AT&T: “We’re Closing the Gap” in New York and San Francisco
AT&T’s overtaxed network has been the subject of considerable negative attention recently. No surprise, then, that the network figured prominently during the company’s earnings call this morning. The carrier everyone loves to hate would like us all to know that it’s making progress in New York City and San Francisco, two high-volume markets with equally high-volume complaints about AT&T’s (T) wireless service.
“Given our high smartphone numbers, double our closest peer, in both markets, we have large population centers, very sophisticated users with high expectations, and very high volumes,” John Stankey, president and CEO, AT&T Operations said during the call.
“For example, in the dense areas of New York City, there are periods during the week when nearly 70% of the devices active on the network are data-intensive handsets. So, raising performance levels in these two markets is the organization’s top priority. We’re putting all the resources available against the issue and we’re closing the gap.”
Okay, great. What does that mean? Between $18 billion and $19 billion in 2010 capital expenditures–approximately $2 billion of it for additional wireless network and back-haul investment, for one thing. For another, 2,000 new cell sites. Finally, the company is upgrading existing cell sites with fiber for better 3G speeds.
Now, a few more NYC-SF specifics from Stankey:
We’re adding third and fourth radio network carriers to maximize capacity on available spectrum. In Manhattan specifically, now that we have scalable cell site controllers in place throughout most of the island, we’re intensely focused on putting more radio capacity on the street. We’ll increase the amount of 3G spectrum and radio capacity by one-third in high volume areas of the island by the end of the first quarter.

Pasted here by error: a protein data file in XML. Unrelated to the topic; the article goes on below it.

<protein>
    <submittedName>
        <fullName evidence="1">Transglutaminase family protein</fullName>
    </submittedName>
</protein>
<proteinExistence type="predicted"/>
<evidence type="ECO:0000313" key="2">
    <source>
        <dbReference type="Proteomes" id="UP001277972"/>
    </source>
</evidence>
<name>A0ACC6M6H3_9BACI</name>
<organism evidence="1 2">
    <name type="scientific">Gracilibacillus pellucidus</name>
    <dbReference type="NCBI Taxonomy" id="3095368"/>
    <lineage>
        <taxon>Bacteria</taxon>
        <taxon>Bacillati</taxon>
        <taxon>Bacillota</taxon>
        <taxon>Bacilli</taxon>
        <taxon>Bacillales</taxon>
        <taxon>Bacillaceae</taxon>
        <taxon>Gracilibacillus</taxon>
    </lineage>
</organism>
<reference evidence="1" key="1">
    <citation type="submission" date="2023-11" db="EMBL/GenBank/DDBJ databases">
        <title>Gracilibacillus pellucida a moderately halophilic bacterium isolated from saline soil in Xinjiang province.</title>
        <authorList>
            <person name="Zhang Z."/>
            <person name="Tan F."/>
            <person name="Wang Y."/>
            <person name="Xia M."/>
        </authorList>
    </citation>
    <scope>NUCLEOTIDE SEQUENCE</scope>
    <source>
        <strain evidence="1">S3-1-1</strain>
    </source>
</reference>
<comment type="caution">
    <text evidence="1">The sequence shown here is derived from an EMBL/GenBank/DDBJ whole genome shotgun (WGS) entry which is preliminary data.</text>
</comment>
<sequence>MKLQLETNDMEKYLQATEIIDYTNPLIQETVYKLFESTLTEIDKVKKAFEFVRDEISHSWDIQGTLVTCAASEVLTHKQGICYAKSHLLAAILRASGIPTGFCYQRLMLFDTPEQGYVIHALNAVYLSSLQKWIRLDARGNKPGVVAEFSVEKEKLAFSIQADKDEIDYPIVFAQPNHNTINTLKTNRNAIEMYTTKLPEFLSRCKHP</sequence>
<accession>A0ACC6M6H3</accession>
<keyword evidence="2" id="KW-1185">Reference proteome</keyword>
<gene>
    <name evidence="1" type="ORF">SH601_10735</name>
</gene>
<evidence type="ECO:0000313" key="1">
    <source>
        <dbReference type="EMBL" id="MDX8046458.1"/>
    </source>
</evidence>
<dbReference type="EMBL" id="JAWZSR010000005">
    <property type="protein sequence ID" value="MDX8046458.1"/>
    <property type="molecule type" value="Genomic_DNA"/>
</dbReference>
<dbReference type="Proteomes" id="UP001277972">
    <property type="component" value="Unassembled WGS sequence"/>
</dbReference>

While we are through the majority of our zoning challenges in the Bay area, we’ll continue to work the remaining issues we have in parts of the Financial District and a handful of other locations to final resolution. We’re adding cell towers; and over the coming months, we’re building and upgrading high-capacity antenna systems to boost performance in high-traffic areas like stadiums, convention centers, and public transportation routes.
So will be see significant improvement in both markets in the coming months? Perhaps. Certainly, AT&T is suggesting we can expect one. And, as Stankey noted this morning, “Today a dollar in wireless investment yields twice the capacity than it did a year ago.” Let’s hope so–especially in markets like New York and San Francisco.
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